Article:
2005 Honda CRF450X - Test Ride & Review - Dirt Rider

Today was a big day for us at Dirt Rider—specifically Karel Kramer and myself—as we were the lucky ones to spend a day riding one of the first CRF450Xs in the country. We met the Honda folks East of San Diego at Corral Canyon off-road park to spend the day roosting on one of the most anticipated bikes of the year.We hit the trails in perfect conditions, and as you'd expect from a Honda, the whole feel and performance of the bike is impressive. First, there isn't anything to remove, rewire or unplug. We rode the California model, which differs from the 49-state bike only with the air-injection system. Performance-wise the bikes are the same and the extra hoses and parts amount to just a pound.Box-stock this bikes runs like you'd expect a KTM or Husky to do. It supplies a full-power delivery without any hiccups or hesitations at any rpm. The pull starts way down low and is pretty responsive and snappy. Once on the cam the pull is very linear and the engine revs into the 10,000-rpm range, but the power tapers off before that. In fact, the bike is tuned to produce max power in the 7000-8000 rpm range, and there is plenty of boost to get the job done in the most power-consuming conditions. And this power bounty is produced so quietly that the loudest sound is the chain slapping around!Another bit of good news is the unfriendly handling of the CRF450R chassis and the punishing motocross-spec suspension in off-road conditions isn't present. The X has its own unique frame and it shows on the trail. It is a stiff, precise ride, but it doesn't deflect off every bit of chop, root or rock it encounters. Suspension-wise it seems Honda was after a setup that can suit a wide variety of riders and conditions. The spring rates are on the stiff side, and they hold the bike up in the stroke. Even Karel was surprised by spring rates he feels will suit heavier riders just fine. I was even more impressed that the bike stayed plush and compliant for me on the tighter and slower trails. The X will be a little firm for the true East coast woods rider, but it won't upset anyone out west, or those cursed with whoop-de-do riding.The handling strikes a fine balance between stability and tight turning. When laying the bike into turns, it knifes in and sticks like an MXer. The CRF250X acts likewise, so the 450X may set a new standard for larger enduro bikes. With the sag set properly, the front end feels light and precise. If the rear rides low, the steering slows down and the fork starts to feel overly stiff. You can feel that the bike is heavier than a true motocross machine when you're blitzing through bumps, but you have to kick start those things! The electric starting was flawless for us, even though the starter motor on the 450 is smaller than the one the CRF250X. As long as you don't bury the rear shock into the bump-stop, it tracked straight and true.Contrary to rumors, the CRF450X is not in dealers yet, and will be released mid-March with an MSRP of $6999.We plan to torture it a bit more and give you the full impression in the April Issue of Dirt Rider. Then the bike is slated for the off-road grudge match at our annual DR 24-Hour. Pick up the magazine, and stay tuned for all the results.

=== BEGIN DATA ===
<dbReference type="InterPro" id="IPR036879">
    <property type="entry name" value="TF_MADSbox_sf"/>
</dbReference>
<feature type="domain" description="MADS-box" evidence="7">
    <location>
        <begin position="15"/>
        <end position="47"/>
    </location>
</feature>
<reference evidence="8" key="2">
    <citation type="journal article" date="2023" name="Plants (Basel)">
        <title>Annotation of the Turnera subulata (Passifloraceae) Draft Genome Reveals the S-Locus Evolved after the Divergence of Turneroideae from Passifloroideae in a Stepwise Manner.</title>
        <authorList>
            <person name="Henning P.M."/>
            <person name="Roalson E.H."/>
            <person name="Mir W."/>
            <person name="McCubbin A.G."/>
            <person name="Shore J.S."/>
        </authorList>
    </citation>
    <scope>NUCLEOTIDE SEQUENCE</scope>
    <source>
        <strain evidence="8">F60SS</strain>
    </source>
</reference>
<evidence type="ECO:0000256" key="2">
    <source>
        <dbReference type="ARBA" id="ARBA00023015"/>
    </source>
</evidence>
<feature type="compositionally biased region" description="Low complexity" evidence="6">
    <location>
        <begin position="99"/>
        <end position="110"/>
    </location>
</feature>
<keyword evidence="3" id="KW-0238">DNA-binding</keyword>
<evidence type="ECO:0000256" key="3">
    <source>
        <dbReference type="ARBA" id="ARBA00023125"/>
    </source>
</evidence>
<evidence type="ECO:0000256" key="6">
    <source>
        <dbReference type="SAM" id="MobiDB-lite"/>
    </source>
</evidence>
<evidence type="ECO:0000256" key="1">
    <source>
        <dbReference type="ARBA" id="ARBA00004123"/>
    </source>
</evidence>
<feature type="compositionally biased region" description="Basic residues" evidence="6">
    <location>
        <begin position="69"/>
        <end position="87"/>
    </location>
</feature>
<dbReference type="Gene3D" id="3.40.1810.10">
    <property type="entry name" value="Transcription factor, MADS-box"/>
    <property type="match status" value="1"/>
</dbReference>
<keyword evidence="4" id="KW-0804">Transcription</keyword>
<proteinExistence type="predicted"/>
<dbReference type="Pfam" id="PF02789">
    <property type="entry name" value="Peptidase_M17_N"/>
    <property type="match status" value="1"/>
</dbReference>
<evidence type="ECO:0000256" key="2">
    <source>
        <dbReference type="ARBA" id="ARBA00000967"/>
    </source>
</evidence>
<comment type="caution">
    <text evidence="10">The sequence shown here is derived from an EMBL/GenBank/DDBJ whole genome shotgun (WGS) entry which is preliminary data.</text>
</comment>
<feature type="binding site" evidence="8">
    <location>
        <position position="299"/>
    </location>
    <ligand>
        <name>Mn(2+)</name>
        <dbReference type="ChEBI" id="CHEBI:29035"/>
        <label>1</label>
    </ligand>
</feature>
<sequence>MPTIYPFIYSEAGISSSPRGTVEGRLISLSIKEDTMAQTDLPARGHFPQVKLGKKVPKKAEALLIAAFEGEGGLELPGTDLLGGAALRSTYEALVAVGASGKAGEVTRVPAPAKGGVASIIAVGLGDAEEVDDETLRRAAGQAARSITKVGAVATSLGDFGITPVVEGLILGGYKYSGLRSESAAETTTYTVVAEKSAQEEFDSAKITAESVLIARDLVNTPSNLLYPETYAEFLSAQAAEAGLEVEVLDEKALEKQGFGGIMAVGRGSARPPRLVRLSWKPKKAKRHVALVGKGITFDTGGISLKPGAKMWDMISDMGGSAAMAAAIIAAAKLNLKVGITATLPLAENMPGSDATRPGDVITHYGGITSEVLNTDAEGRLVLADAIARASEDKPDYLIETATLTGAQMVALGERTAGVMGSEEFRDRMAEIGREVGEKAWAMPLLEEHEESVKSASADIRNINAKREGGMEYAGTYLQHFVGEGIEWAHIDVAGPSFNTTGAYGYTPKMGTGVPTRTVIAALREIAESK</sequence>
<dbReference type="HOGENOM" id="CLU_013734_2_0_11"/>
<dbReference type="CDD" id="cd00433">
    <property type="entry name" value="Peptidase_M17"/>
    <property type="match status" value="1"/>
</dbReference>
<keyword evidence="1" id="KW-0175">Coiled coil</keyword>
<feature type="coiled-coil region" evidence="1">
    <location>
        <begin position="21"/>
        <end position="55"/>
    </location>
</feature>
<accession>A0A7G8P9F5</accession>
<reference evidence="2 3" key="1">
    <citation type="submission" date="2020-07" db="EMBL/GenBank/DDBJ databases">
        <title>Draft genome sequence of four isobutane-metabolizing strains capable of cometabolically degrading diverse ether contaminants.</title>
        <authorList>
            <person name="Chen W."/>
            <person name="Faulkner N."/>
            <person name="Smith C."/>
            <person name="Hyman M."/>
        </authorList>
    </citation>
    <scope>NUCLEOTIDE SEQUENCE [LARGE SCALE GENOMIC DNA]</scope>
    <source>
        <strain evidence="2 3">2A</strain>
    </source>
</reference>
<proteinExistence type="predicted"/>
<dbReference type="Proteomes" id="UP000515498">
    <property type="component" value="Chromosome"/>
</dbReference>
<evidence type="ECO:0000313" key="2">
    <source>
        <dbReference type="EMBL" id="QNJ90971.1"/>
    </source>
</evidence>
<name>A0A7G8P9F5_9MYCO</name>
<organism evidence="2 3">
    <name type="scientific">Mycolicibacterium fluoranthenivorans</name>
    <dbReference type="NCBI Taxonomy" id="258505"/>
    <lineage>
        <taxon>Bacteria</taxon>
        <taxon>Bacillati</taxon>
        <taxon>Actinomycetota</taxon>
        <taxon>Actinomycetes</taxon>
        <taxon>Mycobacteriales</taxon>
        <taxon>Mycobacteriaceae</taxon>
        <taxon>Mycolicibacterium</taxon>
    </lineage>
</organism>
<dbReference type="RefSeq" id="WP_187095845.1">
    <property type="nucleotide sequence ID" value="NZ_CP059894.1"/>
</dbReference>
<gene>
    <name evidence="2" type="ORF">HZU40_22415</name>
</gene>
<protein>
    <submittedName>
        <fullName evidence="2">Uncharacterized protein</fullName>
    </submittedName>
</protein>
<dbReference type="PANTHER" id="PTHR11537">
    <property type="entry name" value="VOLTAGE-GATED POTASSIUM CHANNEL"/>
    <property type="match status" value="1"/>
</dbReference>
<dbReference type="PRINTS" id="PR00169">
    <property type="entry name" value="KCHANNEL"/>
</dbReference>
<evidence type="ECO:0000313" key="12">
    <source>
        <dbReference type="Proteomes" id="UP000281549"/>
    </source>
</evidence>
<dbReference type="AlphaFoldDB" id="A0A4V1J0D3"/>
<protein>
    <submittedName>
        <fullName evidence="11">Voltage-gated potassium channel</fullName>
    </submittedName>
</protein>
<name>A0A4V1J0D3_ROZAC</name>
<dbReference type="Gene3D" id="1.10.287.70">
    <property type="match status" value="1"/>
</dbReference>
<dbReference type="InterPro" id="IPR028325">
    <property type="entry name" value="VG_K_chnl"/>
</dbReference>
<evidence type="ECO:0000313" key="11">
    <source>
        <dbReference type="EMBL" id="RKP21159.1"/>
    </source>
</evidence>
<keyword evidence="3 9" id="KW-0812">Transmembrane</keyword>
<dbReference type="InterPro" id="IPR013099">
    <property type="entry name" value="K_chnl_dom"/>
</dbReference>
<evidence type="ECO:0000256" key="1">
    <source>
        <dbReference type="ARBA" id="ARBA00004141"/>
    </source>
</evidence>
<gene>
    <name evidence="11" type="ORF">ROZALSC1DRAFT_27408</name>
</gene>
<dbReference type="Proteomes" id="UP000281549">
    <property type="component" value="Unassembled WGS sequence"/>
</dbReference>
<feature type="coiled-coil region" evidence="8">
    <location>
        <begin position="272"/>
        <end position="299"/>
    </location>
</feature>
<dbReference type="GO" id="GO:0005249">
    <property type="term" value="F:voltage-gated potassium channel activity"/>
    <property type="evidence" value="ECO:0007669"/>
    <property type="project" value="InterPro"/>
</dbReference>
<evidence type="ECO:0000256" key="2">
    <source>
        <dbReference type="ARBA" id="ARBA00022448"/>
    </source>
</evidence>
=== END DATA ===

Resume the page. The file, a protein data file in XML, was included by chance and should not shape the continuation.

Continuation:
The 450X features an easy-access air filter for quick changes.
Right out of the crate, the CRF450X is ready to go—no uncorking required.
Air-injection system on the California model: 1 lb.
Green sticker: priceless!